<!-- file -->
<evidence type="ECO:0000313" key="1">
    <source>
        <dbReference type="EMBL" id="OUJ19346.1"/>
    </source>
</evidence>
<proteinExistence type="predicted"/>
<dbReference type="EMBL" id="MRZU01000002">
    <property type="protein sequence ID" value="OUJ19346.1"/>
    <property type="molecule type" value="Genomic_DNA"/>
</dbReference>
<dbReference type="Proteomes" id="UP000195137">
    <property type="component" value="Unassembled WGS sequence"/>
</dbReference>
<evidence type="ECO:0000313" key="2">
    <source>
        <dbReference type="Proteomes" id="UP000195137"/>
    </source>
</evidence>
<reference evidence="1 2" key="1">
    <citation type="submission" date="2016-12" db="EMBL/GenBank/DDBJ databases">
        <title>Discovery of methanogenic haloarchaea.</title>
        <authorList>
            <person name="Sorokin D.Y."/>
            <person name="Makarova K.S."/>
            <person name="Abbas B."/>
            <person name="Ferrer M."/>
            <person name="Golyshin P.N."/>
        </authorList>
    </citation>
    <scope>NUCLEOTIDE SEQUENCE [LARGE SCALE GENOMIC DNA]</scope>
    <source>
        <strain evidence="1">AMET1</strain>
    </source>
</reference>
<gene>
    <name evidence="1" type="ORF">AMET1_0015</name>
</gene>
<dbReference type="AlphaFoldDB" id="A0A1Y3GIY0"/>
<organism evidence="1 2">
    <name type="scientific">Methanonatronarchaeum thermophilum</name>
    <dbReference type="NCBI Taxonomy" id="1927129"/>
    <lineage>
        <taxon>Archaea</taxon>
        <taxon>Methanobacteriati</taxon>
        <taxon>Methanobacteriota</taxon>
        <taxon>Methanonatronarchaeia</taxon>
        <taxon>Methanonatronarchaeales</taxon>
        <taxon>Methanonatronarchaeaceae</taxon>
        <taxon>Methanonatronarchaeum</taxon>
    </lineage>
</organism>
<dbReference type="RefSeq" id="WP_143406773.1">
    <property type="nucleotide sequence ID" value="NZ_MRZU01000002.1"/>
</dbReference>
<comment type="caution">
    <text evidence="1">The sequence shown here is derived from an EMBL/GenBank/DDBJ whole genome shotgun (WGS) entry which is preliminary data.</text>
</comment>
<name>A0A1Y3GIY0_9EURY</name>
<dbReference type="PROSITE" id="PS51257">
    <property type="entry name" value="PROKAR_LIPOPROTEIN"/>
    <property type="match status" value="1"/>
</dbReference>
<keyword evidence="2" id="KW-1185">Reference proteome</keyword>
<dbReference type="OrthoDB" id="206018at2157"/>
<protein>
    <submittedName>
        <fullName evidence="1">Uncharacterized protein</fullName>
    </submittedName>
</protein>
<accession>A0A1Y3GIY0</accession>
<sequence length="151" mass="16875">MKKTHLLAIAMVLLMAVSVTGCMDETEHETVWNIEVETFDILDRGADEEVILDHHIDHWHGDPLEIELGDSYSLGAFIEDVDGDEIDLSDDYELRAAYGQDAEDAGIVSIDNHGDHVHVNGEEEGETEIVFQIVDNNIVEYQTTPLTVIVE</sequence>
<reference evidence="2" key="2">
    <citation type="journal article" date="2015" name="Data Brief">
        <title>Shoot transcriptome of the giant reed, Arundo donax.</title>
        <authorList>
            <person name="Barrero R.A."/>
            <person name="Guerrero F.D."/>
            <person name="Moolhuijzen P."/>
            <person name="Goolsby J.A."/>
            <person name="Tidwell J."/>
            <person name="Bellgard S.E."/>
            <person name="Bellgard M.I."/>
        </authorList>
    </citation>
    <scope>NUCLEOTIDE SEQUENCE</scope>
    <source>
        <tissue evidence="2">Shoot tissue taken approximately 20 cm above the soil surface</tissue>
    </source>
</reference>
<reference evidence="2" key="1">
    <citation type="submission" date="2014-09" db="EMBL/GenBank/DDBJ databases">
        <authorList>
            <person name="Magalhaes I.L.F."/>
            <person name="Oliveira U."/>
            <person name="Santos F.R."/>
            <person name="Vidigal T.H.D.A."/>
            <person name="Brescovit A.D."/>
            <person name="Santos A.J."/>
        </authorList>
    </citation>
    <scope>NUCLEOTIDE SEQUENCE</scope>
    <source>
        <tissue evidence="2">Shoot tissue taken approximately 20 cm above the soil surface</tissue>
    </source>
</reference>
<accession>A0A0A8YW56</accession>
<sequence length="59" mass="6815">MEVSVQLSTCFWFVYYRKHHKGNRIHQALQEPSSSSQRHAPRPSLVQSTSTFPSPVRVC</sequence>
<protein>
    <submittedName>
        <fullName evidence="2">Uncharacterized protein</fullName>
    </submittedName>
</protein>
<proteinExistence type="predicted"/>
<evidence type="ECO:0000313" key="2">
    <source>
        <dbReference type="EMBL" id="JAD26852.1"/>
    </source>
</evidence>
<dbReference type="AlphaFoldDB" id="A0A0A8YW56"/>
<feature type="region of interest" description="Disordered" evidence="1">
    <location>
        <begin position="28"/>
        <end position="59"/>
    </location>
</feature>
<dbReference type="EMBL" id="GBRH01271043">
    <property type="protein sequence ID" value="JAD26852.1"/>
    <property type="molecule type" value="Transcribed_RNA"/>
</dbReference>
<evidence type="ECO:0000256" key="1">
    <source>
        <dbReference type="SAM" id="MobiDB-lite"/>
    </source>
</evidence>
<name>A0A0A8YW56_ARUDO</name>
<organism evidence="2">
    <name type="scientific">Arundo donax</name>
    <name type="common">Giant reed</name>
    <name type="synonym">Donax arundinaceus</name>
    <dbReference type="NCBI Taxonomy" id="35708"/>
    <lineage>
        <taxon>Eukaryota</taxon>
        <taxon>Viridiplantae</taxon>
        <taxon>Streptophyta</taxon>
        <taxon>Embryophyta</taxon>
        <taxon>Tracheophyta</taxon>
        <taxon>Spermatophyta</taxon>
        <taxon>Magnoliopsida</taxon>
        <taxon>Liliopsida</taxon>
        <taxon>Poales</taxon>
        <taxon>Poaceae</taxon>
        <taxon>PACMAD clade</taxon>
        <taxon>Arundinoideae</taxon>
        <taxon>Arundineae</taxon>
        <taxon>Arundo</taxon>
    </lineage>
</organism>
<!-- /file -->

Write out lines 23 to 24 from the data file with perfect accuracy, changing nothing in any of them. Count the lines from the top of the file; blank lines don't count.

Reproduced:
            <person name="Sorokin D.Y."/>
            <person name="Makarova K.S."/>